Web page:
Upon releasing this framework, Chairman Brady said:

“Every day, businesses wake up and ask themselves ‘how do we become more competitive, innovative, and better?’ That practice has always been foreign to Washington—that ends now. With this framework, we are taking the first step to change the culture in Washington D.C. where tax reform only happens once a generation. We plan to work off this framework to build on the growing successes of the Tax Cuts and Jobs Act and ensure this energized economy continues moving forward.” 

The listening session framework is attached for reference:

https://waysandmeansforms.house.gov/uploadedfiles/tax_reform_2.0_house_gop_listening_session_framework_.pdf

US/EU/OECD tax developments

EY’s Global Tax Alert details several important global developments worth watching:

  • Phase 2 US tax reform – individual taxes, what else?
  • OECD’s first peer review reporting on BEPS Action 13: TP Documentation and County-by-Country (CbC) reporting (attached herein for reference)
  • EU Directive on cross-border reportable arrangements, reporting to commence in 2020 although effective date will be June/July 2018.  

The reportable arrangements are a must read for international tax colleagues to understand the impact of arrangements planned for currently that may become a transparent arrangement to be reported in the EU.

The OECD CbC report is also helpful to understand the trend that CbC reports will generate ongoing, and the viewpoint of the countries that administer this process.

The OECD BEPS Actions, including CbC reporting, significantly impact international tax compliance burdens and challenges going forward.  Additionally, US tax reform still has experts deliberating their practical application, notwithstanding future legislation.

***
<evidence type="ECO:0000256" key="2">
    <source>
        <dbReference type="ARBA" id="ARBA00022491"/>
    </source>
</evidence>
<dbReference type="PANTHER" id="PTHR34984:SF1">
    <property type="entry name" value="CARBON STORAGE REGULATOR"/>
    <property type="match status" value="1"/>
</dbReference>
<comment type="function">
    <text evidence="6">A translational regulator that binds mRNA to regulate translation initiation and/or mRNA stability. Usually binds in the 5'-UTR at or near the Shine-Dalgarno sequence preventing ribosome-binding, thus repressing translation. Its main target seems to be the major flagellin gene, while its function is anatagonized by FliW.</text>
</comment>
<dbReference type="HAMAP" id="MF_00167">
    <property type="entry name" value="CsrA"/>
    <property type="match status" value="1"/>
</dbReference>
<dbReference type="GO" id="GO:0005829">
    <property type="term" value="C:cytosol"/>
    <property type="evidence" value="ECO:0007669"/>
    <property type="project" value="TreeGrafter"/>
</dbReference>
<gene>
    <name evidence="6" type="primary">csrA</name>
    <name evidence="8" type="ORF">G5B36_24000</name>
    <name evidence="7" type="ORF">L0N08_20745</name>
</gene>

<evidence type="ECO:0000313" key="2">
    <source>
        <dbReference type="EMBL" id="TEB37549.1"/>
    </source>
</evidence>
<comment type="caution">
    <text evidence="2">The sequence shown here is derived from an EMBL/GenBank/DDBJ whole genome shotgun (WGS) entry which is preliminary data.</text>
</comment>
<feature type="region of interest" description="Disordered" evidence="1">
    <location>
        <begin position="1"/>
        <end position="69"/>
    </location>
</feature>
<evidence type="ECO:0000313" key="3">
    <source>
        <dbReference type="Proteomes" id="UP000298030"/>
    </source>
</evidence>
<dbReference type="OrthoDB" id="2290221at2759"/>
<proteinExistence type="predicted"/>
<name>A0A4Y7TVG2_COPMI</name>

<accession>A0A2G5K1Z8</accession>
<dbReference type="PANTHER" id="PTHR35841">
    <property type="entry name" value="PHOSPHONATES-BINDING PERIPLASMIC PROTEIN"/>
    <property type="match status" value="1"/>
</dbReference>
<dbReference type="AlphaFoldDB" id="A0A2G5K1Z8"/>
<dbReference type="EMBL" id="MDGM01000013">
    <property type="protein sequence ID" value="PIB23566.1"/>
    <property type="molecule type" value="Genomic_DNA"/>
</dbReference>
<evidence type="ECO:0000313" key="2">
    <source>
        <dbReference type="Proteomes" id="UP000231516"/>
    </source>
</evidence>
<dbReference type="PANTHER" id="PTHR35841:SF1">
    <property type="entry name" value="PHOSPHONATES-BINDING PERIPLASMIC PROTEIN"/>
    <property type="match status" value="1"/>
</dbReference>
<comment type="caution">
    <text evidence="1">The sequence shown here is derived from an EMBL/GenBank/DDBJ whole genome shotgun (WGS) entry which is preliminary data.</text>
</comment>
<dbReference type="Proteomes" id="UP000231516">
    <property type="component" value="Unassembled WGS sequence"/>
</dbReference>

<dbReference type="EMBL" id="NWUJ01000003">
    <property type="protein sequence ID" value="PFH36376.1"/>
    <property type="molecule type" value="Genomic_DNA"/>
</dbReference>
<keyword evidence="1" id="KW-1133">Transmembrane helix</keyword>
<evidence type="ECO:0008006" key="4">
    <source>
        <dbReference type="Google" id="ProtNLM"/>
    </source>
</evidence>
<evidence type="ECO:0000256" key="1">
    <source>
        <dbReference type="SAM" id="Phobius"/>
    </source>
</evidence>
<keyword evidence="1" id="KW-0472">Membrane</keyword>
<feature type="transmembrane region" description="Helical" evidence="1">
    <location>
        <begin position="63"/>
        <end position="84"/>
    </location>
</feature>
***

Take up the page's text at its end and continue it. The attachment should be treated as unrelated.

https://www.ey.com/Publication/vwLUAssets/Report_on_recent_US_international_tax_developments_-_1_June_2018/$FILE/2018G_03277-181Gbl_Report%20on%20recent%20US%20international%20tax%20developments%20-%201%20June%202018.pdf

https://read.oecd-ilibrary.org/taxation/country-by-country-reporting-compilation-of-peer-review-reports-phase-1_9789264300057-en#page1

Debt/cap review: Finland/US/…

Finland is expanding its rules on interest deductibility, including additional breadth over the OECD/BEPS Actions.  Finland is following many other countries, in disallowing such deductions while not providing a deferral/exemption of interest income in the related jurisdiction for interest income.

Additionally, US tax reform has also introduced new interest limitation rules, based upon a 30% tax adjusted EBITDA concept.

This is the ideal time to review one’s capital structure worldwide; is it achieving the economic interests that were in place?  Most MNE’s will be affected in one or more countries from the BEPS, and expanded BEPS, actions by many countries.  The expanded legislative framework dictates a new review of global capital structures.

https://home.kpmg.com/xx/en/home/insights/2018/01/tnf-finland-proposed-changes-to-interest-deduction-limitation-rules.html

US Tax Bill

The House Ways and Means Committee published the initial draft of their bill on Nov. 2, 2017, a far-reaching document that had a few surprises.

Apart from the expected provisions, albeit different tax rates for the transition tax to a (quasi) territorial system than was expected, the double dip corporate interest provisions (worst of either rule) added a base erosion principle for most large multinationals in addition to a 30% tax based limitation.  This new limitation was based on the premise that debt was being used in the US, receiving a tax benefit therefrom, while such proceeds have been transferred offshore resulting in a non-symmetrical base erosion assumption.